The Neuroscientist Who Lost Her Mind

13th July 2018

Cheery Friday the 13th to our Learning How to Learners!  (Since we’re contrarians, we think it’s a lucky day.)

Book of the Week

This week’s read was The Neuroscientist Who Lost Her Mind: My Tale of Madness and Recovery, by Barbara K. Lipska (the neuroscientist of the title) and writer Elaine McArdle. This is a wondrously eye-opening account of what it feels like to go mad, or to be like one of those mean, nasty, self-centered, semi-crazy types who you sometimes run into if you work in customer service. This upbeat, pretty durn happy-ending book is one of the most beautifully-written that we’ve read all year. Good insight into the brain even as we readers receive great insight into the frailty and wonder of human consciousness.

Helping You—and the Children in Your Life—Learn STEM Subjects More Effectively

Barb is speaking at a free event in San Jose, California, sponsored by the Silicon Valley IEEE Computer Society August 7, 2018, 6:30-8:30 PM. If you’d like to meet Barb and help your children learn more effectively, especially in the STEM disciplines, come for a fun and fabulous evening!  Barb will be around before and after her presentation, and will very much enjoy meeting you. (If your children are mature enough to be well-behaved in a crowd, bring them, too!) Learn more and register here—the talk is free, but seating is limited to 200 and pre-registrants are let in first.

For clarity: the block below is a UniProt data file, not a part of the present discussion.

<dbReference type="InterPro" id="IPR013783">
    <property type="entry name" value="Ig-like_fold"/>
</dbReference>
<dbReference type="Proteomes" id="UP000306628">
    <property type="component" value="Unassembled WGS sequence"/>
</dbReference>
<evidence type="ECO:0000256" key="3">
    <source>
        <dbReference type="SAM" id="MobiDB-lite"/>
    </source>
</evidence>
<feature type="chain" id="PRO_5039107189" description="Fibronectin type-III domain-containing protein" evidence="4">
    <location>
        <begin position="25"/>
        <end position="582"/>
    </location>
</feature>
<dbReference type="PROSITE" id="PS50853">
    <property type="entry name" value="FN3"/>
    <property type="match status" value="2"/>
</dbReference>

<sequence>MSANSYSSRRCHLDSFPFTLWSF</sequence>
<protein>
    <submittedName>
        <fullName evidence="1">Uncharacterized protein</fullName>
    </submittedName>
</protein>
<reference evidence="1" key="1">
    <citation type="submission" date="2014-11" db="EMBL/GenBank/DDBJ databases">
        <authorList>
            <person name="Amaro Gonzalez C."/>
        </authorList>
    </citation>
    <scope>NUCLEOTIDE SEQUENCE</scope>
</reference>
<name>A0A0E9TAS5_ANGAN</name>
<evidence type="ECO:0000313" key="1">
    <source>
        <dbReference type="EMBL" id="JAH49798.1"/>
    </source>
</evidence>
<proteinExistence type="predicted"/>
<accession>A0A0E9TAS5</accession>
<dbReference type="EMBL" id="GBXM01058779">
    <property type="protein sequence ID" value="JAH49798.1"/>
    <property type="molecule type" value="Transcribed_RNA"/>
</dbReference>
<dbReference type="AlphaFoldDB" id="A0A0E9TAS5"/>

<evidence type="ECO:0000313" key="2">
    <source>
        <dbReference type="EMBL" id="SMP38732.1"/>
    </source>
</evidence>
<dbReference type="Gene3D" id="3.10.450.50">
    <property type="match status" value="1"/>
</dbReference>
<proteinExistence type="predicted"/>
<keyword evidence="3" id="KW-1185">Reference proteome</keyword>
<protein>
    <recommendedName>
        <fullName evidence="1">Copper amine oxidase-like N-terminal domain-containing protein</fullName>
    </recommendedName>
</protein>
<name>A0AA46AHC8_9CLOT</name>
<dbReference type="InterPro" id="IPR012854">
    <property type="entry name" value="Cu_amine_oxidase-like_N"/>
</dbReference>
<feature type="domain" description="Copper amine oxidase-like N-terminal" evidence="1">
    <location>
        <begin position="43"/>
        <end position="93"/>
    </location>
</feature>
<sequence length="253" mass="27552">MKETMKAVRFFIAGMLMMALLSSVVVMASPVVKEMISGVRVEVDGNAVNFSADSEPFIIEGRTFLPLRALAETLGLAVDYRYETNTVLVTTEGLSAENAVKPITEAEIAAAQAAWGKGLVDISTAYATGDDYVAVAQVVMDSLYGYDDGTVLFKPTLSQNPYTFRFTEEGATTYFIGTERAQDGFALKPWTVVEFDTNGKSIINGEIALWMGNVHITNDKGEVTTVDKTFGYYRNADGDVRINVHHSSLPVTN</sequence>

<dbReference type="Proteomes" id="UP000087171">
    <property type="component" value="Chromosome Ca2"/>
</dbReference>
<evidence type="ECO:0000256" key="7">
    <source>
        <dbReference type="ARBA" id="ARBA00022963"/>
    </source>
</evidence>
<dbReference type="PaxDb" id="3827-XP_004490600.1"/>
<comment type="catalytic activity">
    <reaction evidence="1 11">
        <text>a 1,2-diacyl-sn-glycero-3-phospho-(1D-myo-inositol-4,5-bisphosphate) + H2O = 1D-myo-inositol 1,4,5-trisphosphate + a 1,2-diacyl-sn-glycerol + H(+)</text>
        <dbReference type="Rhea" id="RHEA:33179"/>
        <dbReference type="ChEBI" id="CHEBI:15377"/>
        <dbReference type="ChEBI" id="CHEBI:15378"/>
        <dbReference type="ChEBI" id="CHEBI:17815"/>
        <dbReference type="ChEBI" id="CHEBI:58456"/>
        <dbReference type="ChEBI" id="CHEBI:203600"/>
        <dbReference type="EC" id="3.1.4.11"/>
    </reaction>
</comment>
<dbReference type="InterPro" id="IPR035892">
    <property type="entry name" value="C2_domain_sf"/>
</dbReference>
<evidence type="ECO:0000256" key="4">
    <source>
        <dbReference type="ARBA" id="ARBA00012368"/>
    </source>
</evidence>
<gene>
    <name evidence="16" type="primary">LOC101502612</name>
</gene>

Barb in Atlanta Today!

And don’t forget, Barb is speaking today (at 4:00 pm) at the SEA Homeschoolers Conference at the Marriott Marquis in downtown Atlanta.

Our Failing Schools. Enough Is Enough

We are enormous fans of educator Geoffrey Canada. Here is his inspiring TED Talk call to action. As Canada notes “America cannot wait another fifty years to get this right. We have run out of time. I don’t know about a fiscal cliff, but there’s an educational cliff that we are walking over right this very second.” Those are as true a words now as when they were first spoken in 2013. Also check out Canada’s autobiography, Fist Stick Knife Gun: A Personal History of Violence, including the story of the founding of the Harlem Children’s Zone.

How to leverage prior knowledge to enhance learning

Here’s a nice explanation in layman’s terms of researcher Marlieke Tina Renee van Kesteren and her colleague’s research findings about how memories can be harnessed to enhance learning. Key graf: “Both students and teachers often think that once something is learned it is set in stone in the brain and they don’t have to pay attention to it anymore. However, it actually makes sense to retrieve previously learned information often (a process known as retrieval practice).”

Common CoreA Correction

Several readers wrote to correct a story we linked to last week regarding a Florida school dropping Common Core was actually never a Common Core school. As one reader notes “Speaking as a high school teacher, I believe Common Core standards (they are standards, not a “method of teaching,” as described by the article) have advantages and drawbacks… True, factors contributing to students’ test-taking success are often difficult to pin down; however, much strong research [see here, for example]. indicates that higher test scores are directly correlated to higher socioeconomic status. Naples, the location of Mason Classical Academy, is among the 10 wealthiest cities in Florida.”

That’s what we get for naively thinking that education is a “Faux-News-Free” zone.

That’s all for this week. Have a happy week in Learning How to Learn!

Barb, Terry, and the entire Learning How to Learn team




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